2. The Competition Act 1998 prohibits agreements, practices and conduct that may damage competition in the UK. The Chapter I prohibition covers anti-competitive agreements and concerted practices between businesses which have as their object or effect the prevention, restriction or distortion of competition within the UK. Article 101 of the Treaty on the Functioning of the European Union (TFEU) covers equivalent agreements or practices which may affect trade between EU member states.
  3. Any business found to have infringed the Chapter I prohibition and/or Article 101 TFEU can be fined up to 10% of its annual worldwide group turnover. In calculating financial penalties, the FCA takes into account a number of factors including seriousness and duration of the infringement(s), turnover in the relevant market and any mitigating and/or aggravating factors.
  4. The decision is addressed to the following parties:
    1. Artemis Investment Management LLP;
    2. Hargreave Hale Ltd;
    3. Newton Investment Management Limited (subsidiary), and The Bank of New York Mellon Corporation (ultimate parent); and
    4. River and Mercantile Asset Management LLP (subsidiary), and River and Mercantile Group PLC (ultimate parent).
  5. The FCA used the same criteria in calculating financial penalties for Hargreave Hale and RAMAM. The different penalty levels reflect Hargreave Hale’s and RAMAM’s respective turnovers in the relevant market.
  6. Under the competition leniency policy, a business that has been involved in a cartel may be granted immunity from penalties or a significant reduction in penalty in return for reporting cartel activity and assisting the FCA with its investigation. View more information on the FCA’s leniency and informant reward policies.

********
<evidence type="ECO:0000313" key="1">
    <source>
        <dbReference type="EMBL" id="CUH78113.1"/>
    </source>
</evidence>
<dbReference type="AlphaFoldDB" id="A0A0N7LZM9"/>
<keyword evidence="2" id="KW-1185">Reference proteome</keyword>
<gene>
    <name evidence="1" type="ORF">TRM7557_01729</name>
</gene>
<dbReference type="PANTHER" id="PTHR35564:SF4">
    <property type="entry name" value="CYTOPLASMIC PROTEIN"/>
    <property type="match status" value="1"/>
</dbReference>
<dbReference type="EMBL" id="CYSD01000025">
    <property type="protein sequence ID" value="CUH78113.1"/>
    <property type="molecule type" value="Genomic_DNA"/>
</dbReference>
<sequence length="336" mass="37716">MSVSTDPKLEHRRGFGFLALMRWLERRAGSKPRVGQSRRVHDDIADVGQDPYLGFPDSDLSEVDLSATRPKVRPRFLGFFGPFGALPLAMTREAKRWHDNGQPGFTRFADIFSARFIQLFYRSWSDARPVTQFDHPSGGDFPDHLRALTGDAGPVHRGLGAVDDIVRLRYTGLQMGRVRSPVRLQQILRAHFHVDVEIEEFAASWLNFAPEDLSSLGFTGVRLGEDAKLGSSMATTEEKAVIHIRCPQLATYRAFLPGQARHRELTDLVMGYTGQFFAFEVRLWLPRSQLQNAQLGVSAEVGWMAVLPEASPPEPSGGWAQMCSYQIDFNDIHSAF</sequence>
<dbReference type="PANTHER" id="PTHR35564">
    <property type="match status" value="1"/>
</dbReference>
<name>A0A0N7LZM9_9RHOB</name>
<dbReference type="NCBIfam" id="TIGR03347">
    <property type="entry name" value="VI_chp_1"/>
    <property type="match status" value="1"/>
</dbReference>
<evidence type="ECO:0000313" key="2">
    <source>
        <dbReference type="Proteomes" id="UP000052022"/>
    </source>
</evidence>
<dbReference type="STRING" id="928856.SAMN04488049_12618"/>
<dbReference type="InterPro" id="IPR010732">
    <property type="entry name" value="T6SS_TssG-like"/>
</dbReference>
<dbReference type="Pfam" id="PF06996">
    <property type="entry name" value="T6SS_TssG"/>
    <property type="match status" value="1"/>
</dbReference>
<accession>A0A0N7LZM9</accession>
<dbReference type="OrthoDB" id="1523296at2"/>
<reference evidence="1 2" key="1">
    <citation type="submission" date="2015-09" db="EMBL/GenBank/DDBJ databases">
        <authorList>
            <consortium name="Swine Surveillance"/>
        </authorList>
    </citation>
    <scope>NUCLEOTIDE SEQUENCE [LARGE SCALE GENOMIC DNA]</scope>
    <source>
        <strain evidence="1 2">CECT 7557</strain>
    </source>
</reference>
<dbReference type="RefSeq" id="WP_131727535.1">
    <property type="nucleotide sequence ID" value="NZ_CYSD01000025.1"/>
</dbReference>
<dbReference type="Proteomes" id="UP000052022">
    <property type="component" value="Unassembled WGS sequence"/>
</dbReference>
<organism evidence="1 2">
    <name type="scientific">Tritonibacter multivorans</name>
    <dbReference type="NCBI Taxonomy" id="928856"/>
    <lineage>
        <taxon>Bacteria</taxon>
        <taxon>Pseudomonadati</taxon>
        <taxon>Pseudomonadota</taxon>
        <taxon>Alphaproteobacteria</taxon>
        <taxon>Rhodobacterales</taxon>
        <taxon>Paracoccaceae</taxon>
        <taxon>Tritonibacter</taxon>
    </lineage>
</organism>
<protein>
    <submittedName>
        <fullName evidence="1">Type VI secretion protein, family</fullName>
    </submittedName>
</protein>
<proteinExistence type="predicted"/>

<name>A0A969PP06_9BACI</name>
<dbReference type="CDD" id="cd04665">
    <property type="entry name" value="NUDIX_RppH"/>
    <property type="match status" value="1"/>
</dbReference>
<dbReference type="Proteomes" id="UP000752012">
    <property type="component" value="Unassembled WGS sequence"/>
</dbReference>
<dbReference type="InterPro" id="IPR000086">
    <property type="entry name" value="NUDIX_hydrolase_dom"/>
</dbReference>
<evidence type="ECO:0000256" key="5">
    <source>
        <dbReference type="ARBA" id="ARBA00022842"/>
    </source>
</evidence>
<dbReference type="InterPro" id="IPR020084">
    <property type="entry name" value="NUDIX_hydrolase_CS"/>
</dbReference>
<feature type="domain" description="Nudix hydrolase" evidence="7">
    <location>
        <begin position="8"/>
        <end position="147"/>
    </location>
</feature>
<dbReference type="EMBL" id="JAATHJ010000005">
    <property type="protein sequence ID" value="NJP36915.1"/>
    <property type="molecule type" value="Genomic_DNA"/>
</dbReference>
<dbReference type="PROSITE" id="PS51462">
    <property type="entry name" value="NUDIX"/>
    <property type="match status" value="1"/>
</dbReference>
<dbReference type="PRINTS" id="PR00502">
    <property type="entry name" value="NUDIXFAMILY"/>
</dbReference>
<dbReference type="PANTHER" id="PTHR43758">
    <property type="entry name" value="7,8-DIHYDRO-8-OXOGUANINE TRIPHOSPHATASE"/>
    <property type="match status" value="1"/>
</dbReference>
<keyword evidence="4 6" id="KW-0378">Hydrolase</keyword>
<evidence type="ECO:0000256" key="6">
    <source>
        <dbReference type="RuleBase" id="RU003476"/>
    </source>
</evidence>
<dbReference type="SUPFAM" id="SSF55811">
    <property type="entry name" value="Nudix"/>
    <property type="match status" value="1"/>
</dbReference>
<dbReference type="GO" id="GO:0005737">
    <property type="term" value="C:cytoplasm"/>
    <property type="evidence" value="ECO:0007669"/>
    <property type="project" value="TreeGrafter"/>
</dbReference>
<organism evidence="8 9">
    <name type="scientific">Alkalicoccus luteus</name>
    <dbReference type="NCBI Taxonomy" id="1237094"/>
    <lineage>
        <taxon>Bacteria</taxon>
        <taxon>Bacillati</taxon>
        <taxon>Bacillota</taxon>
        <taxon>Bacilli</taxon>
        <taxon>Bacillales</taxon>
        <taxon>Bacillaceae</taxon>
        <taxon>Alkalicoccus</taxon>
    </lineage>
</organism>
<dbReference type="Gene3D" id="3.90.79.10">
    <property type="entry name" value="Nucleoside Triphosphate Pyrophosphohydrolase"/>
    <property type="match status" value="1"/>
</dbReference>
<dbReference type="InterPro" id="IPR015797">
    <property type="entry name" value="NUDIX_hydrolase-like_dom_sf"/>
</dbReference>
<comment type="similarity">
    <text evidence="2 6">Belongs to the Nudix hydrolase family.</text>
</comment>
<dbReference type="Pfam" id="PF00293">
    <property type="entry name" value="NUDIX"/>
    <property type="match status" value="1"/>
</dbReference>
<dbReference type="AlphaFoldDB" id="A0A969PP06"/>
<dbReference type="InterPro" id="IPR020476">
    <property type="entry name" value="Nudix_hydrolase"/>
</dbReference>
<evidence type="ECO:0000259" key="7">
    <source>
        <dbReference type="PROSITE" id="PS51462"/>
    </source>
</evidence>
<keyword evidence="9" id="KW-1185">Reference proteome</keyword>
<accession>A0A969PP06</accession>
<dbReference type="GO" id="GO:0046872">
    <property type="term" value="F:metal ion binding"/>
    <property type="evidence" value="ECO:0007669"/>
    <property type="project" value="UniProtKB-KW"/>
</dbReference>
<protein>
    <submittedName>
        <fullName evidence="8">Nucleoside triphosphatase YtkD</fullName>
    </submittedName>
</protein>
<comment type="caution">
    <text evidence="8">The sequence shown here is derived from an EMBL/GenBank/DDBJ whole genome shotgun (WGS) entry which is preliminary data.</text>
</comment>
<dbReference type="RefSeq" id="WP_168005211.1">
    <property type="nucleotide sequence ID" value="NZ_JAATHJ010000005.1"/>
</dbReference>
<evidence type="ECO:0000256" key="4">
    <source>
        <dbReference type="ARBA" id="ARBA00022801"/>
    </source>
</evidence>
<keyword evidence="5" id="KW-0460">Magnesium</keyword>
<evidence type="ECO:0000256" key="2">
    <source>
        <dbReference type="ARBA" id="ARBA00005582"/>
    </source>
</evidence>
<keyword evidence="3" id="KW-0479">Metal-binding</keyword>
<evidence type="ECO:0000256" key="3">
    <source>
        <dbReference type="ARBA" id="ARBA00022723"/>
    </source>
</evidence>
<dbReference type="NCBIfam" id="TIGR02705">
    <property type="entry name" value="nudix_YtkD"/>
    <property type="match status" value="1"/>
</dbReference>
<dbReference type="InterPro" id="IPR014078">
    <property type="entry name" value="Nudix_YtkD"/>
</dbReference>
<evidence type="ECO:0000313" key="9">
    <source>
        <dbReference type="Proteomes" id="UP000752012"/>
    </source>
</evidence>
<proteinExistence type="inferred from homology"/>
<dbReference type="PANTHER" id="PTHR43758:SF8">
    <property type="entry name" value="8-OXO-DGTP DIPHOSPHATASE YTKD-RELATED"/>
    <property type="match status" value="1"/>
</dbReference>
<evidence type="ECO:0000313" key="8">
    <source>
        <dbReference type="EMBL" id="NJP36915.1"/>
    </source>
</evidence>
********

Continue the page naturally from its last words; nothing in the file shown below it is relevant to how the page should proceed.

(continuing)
7. The FCA will publish a non-confidential version of its decision under the Competition Act 1998 in due course. The FCA’s Final Notice in relation to the individual (Paul Stephany) under FSMA related to some of the same facts.
  8. The powers and processes (including publicity) that the FCA has and follows in relation to the Competition Act 1998 are separate and different from those followed in relation to FSMA. Competition Act 1998 cases may also be brought by the Competition and Markets Authority.
  9. Regulated firms should bring their own actual and possible significant contraventions of competition law to the FCA’s attention, as they are obliged to do under Principle 11 of the Principles for Businesses and rules in the FCA’s Supervision manual.
  10. Book-building processes have been used to raise significant amounts of capital, so it is important that they operate competitively: in the 4 years between 2015 and 2018, there were 571 new listings (i.e. companies admitted to the LSE markets for the first time and where capital is raised through the sale of new and/or existing shares) on the LSE markets (i.e. UK main market, AIM, International main market and the Specialist Fund Segment which was formerly the Specialist Fund Market), with £31.1 billion raised in new investment (excluding transfers between LSE markets). View the statistics on the London Stock Exchange website.